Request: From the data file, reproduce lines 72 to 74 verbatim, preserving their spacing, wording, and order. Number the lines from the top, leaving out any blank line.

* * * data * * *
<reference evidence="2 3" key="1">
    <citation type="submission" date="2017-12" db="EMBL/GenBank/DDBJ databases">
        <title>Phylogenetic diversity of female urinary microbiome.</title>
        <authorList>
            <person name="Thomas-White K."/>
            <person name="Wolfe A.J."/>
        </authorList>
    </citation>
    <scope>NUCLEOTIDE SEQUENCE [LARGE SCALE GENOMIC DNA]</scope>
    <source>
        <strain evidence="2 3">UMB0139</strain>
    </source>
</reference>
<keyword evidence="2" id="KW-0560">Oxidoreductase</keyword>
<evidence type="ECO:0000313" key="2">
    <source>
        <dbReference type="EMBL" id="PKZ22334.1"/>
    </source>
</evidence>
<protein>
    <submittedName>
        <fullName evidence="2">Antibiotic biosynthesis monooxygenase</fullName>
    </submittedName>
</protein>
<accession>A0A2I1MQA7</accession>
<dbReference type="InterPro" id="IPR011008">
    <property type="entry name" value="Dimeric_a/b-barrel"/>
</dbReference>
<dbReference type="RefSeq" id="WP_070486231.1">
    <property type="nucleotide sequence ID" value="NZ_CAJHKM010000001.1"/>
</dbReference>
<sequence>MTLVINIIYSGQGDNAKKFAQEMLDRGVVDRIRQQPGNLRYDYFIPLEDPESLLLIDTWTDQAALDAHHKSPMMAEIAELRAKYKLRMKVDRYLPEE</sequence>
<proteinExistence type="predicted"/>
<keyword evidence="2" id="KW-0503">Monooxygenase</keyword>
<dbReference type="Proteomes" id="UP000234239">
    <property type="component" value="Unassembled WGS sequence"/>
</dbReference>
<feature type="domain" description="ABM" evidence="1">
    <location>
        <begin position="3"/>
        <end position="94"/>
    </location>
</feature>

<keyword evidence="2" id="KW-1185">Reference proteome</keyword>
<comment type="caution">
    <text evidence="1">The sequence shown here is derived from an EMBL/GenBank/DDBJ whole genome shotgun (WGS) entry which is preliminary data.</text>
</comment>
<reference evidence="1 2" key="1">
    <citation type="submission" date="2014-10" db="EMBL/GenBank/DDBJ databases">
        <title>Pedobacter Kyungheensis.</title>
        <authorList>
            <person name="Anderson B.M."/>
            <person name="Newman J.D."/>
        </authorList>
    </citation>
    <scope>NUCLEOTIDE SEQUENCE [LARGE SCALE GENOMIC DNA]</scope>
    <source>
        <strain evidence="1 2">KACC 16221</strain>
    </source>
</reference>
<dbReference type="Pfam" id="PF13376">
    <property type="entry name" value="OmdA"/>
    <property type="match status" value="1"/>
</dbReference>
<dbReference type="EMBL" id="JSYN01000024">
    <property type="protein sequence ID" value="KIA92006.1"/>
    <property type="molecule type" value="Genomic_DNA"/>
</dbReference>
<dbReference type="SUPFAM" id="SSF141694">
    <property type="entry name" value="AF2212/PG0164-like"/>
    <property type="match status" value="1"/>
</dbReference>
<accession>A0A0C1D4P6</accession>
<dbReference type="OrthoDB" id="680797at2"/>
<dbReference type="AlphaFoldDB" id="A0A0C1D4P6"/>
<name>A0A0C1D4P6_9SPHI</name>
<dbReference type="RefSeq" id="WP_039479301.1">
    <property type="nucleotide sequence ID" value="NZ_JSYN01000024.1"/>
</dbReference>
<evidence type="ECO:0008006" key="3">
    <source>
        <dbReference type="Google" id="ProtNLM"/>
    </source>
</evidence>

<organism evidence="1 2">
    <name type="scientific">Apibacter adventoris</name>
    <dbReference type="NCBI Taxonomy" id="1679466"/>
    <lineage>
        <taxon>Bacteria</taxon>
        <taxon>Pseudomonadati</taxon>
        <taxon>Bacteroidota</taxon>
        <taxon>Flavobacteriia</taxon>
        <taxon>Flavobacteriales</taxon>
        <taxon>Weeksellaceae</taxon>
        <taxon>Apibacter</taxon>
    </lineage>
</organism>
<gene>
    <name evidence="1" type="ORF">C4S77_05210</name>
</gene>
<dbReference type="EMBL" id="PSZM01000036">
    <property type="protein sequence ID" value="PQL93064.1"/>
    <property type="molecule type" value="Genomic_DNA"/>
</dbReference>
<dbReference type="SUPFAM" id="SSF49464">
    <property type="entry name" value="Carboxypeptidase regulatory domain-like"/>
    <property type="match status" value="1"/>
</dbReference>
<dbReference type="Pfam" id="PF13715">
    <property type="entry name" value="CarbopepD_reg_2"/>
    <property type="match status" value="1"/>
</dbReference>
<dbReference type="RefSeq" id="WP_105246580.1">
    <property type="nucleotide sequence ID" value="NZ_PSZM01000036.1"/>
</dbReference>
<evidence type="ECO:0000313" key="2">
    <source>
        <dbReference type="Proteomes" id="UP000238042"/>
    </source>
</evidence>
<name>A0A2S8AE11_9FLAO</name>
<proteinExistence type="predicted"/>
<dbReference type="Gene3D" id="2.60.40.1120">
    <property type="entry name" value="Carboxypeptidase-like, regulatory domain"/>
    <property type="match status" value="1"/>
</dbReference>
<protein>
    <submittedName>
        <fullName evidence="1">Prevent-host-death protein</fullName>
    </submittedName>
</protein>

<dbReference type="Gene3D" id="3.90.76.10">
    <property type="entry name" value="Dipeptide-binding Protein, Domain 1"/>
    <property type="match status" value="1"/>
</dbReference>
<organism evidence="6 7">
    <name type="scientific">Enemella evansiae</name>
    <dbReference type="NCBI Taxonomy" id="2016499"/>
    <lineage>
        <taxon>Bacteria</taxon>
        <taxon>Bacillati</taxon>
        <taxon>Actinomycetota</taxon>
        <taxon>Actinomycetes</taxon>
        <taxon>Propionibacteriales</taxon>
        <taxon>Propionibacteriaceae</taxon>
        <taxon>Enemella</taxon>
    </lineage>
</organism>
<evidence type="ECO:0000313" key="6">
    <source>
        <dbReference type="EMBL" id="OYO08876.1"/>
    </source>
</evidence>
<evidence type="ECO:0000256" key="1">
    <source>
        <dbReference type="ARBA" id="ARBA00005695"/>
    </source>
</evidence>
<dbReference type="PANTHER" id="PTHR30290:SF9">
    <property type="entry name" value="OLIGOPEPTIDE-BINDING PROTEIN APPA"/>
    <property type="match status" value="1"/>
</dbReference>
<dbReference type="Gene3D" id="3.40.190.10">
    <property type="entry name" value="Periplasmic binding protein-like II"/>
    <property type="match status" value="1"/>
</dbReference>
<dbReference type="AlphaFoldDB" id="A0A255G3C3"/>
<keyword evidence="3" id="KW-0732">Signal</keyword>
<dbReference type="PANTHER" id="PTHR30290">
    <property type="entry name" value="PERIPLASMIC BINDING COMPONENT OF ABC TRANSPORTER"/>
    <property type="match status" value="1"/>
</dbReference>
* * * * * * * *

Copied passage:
</dbReference>
<accession>A0A0C1D4P6</accession>
<dbReference type="OrthoDB" id="680797at2"/>